A simple desk can make all the difference.
In Malawi, more than half of all students do not have a desk or a chair. Instead, they attend class by sitting on the floor or on the ground.
The Kids in Need of Desks (K.I.N.D.) campaign, launched in 2010 by UNICEF USA and MSNBC's Lawrence O'Donnell, aims to provide that missing piece of classroom equipment that can make all the difference for young learners.
Since then, the program has raised over the $38 million and benefitted more than 1.1 million students across the country.
Desks help students succeed in school
"The desks have an immediate impact of improving the learning environment," says Annie Maston, Girls' Education Officer at UNICEF Malawi. "Teachers in the targeted schools have reported improved participation during the lessons for both girls and boys, but more for the girls. Girls do not have to worry about standing up and sitting down again when answering questions, which can be challenging when sitting on the floor."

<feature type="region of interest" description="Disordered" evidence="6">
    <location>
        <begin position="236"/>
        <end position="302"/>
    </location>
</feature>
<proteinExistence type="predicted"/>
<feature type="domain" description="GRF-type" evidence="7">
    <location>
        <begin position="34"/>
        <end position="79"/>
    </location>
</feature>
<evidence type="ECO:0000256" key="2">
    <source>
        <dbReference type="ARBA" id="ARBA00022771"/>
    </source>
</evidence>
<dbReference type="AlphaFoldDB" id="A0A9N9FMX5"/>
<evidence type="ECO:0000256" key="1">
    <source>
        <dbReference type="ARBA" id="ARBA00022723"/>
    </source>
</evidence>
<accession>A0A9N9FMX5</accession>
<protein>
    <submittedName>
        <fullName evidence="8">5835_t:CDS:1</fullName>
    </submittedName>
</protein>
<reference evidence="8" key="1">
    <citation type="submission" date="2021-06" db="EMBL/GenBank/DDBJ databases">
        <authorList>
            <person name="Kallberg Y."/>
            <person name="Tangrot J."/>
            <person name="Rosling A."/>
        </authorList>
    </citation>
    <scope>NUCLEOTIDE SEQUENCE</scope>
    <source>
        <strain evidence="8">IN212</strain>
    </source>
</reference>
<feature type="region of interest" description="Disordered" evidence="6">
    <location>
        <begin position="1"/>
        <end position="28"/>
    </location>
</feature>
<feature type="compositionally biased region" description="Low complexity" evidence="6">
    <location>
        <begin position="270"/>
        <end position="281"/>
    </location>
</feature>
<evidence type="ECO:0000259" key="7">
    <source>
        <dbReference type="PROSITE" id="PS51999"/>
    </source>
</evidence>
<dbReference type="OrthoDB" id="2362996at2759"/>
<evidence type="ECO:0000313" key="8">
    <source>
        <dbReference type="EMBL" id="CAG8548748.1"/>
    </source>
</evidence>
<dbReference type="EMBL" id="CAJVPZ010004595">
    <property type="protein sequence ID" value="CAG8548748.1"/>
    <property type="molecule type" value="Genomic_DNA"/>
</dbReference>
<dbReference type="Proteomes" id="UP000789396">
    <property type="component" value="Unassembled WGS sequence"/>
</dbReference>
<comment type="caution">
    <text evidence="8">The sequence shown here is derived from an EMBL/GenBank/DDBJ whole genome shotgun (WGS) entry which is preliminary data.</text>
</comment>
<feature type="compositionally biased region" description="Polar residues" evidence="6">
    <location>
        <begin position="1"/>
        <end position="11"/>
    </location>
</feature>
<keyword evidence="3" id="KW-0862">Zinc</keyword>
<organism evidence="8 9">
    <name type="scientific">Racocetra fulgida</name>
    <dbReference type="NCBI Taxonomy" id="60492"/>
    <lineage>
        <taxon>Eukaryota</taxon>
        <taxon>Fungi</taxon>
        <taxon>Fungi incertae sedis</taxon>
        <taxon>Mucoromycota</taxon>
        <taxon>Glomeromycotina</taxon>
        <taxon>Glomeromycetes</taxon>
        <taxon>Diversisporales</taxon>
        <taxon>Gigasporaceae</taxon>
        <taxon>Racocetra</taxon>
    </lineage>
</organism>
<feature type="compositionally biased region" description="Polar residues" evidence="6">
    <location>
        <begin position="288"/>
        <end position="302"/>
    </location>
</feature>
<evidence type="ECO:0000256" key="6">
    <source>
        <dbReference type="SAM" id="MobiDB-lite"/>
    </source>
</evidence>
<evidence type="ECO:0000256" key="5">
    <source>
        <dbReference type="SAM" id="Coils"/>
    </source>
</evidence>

Schools with desks report increased attendance rates and higher retention among girls, who often skip school when they are menstruating, rather than sit on the classroom floor.
Penmanship improves too — it's more efficient to write on a desk than on a paper balanced on a knee or spread out on the floor.
"For the teachers," Maston added, "the desks make it easier to move around the classroom when teaching and providing individualized support for each student."
Scholarships for girls
K.I.N.D. also provides secondary school scholarships to Malawian girls most in danger of missing out on an education — girls like Happiness, 15, who was able to stay in school thanks to a scholarship provided through the K.I.N.D. Fund.
Asked what would happen to her if school fees were not paid, Happiness replied, "Here in Malawi, girls marry at early ages. So at 15, maybe I would have been married by now."
The K.I.N.D. campaign continues to provide students with the support they need to keep learning and thriving. Support this effort to help children in Malawi reach their full potential. Donate today.